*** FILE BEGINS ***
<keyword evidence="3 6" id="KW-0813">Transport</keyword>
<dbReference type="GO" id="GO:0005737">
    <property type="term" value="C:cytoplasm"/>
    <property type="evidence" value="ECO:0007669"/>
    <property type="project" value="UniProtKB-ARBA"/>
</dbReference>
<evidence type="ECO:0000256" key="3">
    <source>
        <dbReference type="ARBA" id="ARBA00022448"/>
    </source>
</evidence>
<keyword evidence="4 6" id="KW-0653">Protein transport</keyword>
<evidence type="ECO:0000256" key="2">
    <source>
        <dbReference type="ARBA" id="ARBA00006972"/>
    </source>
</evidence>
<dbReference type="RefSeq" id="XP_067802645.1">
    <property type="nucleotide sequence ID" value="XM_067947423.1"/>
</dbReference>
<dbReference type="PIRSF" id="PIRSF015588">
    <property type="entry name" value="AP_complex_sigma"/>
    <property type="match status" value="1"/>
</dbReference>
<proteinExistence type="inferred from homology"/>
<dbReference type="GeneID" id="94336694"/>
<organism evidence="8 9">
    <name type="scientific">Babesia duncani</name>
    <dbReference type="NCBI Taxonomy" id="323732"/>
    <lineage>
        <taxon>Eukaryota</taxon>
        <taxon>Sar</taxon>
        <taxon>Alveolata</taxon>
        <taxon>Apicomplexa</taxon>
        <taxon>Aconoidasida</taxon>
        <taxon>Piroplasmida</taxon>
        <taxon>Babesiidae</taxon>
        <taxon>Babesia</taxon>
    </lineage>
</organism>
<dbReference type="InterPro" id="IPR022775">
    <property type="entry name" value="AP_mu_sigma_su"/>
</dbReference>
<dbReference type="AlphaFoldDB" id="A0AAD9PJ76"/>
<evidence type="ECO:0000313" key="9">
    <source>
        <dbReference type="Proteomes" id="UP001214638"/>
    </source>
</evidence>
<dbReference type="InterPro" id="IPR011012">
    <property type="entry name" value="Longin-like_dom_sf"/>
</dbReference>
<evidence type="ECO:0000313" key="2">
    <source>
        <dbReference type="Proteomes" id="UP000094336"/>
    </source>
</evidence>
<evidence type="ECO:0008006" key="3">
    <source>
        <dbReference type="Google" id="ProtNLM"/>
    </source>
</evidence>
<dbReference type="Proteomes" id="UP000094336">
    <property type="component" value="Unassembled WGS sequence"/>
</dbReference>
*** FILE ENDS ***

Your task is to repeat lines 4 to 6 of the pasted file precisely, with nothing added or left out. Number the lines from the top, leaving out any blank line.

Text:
    <property type="evidence" value="ECO:0007669"/>
    <property type="project" value="UniProtKB-ARBA"/>
</dbReference>